Similarly, a recent critical juncture in India was the decision concerning demonetization announced by the Government of India in 2016. Through this decision, the Government demonetized 500 and 1000 rupees notes, valued at Rs. 15.4 trillion. This constituted approximately 86.9% of the total currency that was in circulation at that time. The purpose, as cited by the Government of India, behind the action was to undertake “transformational economic policy steps” to forward objectives such as: truncate fake currency, increase taxpayers and growth in digital transactions. It is not being denied that the presence of black money in the economy hinders public prosperity and development as the Government is unable to utilize the revenues to further social welfare. This is an essential cause of poverty.

Importantly, the Government cited that the objective of demonetization was to enhance the formalization of the economy, and it was aimed to expand opportunities for millions of people living on the periphery of the economy in India. However, a pertinent question arises here: Whether that class was able to reap the benefits of demonetization or not? Different economists make different arguments, some supporting the decision and some citing its harmful effects. However, let us consider the effects of the same through the lens of Acemoglu and Robinson.

Demonetization in India: A Smack to Pluralism

The decision concerning demonetization hits inclusive institutions prejudicially. If looked at from the perspective of Acemoglu and Robinson, the Government just manifestly aimed at making the economic institutions of the country more inclusive. Instead, the decision ended up hitting the pluralistic character of these institutions. India is a cash-driven economy and when approximately 87% of the money is swept away from the market, it necessarily has detrimental effects on the poor. The impacts due to limited access to currency during demonetization could be seen in two ways: firstly, due to the unavailability of liquidity in the market, there was a huge decline in demand, and secondly, the long ques for exchanging the currency mainly affected workers and laborers in the unorganized sector. The loss in income of the daily wage workers also affected consumption and eventually demands in the market.

  1. Effects of Demonetization on Inclusive Economic Institutions

There are various reports specifying that sweeping of the currency from markets affected domestic and household sectors the most. This further affected different industries where liquidity and cash flow is necessary. The Government justified some level of suffering to the poor by arguing that the return of black money in the economy would be beneficial for poor. However, the purported claim of the Government to recover black money was also unsatisfactory.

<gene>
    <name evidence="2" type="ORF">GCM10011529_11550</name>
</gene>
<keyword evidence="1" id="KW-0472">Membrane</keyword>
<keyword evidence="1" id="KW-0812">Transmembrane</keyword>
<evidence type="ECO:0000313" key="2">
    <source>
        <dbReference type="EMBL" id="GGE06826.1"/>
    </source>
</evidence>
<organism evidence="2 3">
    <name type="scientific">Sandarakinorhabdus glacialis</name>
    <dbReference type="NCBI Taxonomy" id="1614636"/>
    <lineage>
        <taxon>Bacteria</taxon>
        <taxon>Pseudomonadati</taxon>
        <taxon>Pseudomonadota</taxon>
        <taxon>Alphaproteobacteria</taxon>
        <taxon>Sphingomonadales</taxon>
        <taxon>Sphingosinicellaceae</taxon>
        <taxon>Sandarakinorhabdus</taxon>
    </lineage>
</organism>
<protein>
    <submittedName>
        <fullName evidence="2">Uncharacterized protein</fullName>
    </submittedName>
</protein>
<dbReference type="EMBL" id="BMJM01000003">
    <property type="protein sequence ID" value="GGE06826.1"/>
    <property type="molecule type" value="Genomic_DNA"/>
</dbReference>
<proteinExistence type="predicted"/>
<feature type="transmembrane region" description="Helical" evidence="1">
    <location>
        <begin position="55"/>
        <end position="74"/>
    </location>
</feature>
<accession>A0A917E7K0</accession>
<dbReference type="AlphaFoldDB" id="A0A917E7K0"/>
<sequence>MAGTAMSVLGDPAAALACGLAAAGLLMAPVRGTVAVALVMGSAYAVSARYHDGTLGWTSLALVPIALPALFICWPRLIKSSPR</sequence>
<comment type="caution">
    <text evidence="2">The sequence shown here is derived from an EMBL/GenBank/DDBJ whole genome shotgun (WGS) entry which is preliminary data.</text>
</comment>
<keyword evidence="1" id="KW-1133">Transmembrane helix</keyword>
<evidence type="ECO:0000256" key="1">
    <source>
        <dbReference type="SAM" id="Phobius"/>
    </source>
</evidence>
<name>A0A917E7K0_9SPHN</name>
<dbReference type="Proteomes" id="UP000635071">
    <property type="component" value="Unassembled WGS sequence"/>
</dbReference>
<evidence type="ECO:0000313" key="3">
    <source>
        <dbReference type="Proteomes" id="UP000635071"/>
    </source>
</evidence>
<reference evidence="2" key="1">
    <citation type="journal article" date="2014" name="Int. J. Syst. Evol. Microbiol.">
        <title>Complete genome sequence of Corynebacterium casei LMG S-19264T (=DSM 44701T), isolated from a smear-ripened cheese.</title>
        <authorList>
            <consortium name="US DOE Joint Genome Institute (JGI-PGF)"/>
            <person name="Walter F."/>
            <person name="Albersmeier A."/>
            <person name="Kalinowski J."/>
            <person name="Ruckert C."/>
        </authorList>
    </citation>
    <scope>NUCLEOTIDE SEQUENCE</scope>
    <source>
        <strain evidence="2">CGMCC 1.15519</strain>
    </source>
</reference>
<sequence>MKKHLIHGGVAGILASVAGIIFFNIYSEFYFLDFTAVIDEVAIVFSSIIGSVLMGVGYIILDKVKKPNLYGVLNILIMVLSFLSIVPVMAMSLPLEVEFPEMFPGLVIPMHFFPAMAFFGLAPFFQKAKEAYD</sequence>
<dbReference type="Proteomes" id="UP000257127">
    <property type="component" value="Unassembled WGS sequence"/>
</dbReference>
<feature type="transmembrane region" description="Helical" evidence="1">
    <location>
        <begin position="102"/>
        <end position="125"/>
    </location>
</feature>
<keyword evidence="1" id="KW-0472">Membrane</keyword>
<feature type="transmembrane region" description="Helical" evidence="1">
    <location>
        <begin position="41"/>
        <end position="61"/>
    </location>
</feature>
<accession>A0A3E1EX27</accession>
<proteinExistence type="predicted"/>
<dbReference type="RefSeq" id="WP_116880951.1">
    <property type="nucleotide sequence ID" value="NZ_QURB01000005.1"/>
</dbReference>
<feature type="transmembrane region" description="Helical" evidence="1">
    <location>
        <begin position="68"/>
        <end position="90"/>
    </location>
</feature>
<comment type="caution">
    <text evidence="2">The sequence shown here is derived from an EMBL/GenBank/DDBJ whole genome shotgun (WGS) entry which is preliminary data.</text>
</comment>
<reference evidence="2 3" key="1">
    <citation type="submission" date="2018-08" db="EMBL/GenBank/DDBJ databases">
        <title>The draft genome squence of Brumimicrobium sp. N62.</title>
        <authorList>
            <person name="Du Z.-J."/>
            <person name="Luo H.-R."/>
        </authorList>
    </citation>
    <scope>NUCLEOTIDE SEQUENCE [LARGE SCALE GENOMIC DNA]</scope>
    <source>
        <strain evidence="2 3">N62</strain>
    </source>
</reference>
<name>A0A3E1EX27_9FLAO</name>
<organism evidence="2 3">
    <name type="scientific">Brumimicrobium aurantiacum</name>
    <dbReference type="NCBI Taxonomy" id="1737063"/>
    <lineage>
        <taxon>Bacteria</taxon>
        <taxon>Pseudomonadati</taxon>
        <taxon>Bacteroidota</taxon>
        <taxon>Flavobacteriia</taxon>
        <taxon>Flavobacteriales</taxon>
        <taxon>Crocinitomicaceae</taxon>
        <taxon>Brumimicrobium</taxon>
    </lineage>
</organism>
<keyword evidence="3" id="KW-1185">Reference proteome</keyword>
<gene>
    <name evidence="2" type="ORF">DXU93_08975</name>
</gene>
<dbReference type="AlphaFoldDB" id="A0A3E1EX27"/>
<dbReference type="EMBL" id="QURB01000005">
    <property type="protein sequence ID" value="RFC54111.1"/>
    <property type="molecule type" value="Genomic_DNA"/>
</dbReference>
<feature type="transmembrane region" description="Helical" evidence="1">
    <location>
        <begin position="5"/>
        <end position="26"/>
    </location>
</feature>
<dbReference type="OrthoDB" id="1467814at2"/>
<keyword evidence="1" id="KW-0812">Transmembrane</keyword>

This is because a very less portion of black money is stored in the form of cash. Mostly, black money is stored in durable and physical assets like land, property, and gold. Further, as per the RBI reports, almost Rs 15.28 trillion was recovered to the banking system, which accounts for 99.3% of the total currency that was being circulated in the denominations of Rs. 500 and 1000 notes. Almost all the money circulating had been deposited in the banks and was easily converted into white money. There are reports stating that there was no efficient follow-up by the income tax authorities to keep an eye on the black money deposited in the banking system.

According to Acemoglu and Robinson, one of the most important characteristics of inclusive economic institutions is that they accommodate the interests of all groups and provide a level playing field. We have already discussed how the marginalized and unorganized sector was affected the most due to demonetization.

Further, a significant percentage of the Indian population does not possess debit cards. The Government wiped out huge amounts of money from the market, without accommodating the interests of marginalized and unorganized sectors. This did not give a reasonable opportunity to people to make financial arrangements or any other alternative to avoid mayhem and chaos. This indicates that the action of the Government demonetizing the currency was detrimental to the inclusive economic institutions of the country. This is because the policy of demonetization was not economically beneficial for the marginalized and poor class. The Government failed to actualize the economic promises it made to the poor and needy class. It contradicts to the characteristics of inclusive economic institutions discussed by Acemoglu and Robinson in their book.